Nancy Postero, Associate Professor of Anthropology, UC San Diego
SFU Segal Building 500 Granville Street, Room 2800
Thursday, March 14, 2013, 4:30-6:00pm
Evo Morales, Bolivia’s first indigenous president, came to power in 2005 on a dual agenda. He promised to reverse the effects of two decades of neoliberalism and overturn the colonial racist legacies that impact the country’s majority indigenous population. As the new constitution passed by popular referendum in 2009 makes clear, the central goal of the new plurinational Bolivia is decolonization. What decolonization means is highly debated in Bolivia, but in its efforts to implement this agenda, the government has passed laws against racism, re-structured the economic sector to redistribute resources to the poor, and integrated state ministries. In this talk, I examine the way the state utilizes spectacle to effect changes at the symbolic and discursive level. I focus on a spectacular wedding of 300 couples staged by the Bolivia’s Vice Ministry of Decolonization in 2011. While the ministry asserted that the collective marriages according to Andean customs reversed the centuries-old myths of indigenous inferiority by positively valuing the indigenous, I argue that the ritual had a different effect. Using symbols and spatial effects to mediate between the highly charged poles of indigenous/colonizer, the ritual performed a managed version of indigeneity that seeks to justify the plurinational state and to foreclose disagreements about the meaning of indigeneity and who is entitled to represent it. Eerily echoing previous non-indigenous governments, the MAS targeted the private sphere of gender relations, the family, and the home, producing a re-contextualized but masculinist colonial state power.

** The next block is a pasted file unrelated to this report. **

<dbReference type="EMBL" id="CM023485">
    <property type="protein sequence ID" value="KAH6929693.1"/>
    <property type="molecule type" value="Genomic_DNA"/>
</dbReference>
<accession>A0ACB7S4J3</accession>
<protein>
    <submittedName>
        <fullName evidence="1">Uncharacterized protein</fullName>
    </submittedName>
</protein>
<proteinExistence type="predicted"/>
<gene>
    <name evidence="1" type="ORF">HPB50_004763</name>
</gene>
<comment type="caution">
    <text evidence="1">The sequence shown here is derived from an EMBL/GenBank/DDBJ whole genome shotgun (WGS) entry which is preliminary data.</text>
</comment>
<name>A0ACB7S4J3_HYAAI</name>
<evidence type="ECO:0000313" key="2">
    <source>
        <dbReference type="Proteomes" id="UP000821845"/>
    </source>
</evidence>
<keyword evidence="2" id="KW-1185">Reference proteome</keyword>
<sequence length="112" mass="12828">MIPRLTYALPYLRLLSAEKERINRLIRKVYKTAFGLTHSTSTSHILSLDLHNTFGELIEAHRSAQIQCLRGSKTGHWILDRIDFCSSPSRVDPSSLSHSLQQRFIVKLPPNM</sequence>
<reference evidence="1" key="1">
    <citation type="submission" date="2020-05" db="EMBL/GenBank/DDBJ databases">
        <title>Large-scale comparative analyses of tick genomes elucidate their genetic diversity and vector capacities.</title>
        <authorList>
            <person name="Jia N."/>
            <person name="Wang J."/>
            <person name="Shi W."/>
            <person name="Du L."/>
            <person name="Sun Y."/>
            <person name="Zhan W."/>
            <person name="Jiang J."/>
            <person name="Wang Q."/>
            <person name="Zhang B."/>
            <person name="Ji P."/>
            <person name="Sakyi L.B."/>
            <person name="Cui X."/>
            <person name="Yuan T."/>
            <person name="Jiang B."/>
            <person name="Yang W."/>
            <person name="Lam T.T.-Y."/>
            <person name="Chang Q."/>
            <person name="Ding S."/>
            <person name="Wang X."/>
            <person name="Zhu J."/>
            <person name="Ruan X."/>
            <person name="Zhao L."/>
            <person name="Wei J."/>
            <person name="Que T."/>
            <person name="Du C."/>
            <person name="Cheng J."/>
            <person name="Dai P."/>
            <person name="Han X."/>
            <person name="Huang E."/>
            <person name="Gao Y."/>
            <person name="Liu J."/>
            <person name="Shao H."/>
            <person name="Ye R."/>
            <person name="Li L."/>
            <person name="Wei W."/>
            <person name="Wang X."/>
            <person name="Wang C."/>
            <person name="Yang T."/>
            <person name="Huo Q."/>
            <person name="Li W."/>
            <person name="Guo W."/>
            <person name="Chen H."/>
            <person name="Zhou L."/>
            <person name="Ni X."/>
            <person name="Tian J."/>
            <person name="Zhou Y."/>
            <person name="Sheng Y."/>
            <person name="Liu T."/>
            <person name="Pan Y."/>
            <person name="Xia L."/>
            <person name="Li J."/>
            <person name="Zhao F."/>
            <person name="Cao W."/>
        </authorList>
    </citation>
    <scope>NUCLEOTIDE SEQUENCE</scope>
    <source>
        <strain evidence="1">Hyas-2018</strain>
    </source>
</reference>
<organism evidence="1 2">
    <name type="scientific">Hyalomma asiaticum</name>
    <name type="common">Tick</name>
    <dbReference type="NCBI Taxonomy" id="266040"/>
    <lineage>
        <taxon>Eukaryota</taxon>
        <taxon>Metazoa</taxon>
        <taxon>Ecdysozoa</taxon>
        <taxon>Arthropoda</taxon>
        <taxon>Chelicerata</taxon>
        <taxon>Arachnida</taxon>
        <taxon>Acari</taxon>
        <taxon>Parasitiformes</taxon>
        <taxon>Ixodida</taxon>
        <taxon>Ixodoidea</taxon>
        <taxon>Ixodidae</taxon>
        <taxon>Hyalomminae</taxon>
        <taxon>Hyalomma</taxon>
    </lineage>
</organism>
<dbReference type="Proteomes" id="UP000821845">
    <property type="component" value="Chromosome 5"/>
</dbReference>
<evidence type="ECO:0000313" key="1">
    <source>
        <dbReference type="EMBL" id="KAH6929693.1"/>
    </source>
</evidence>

Presented by SFU’s Latin American Studies Program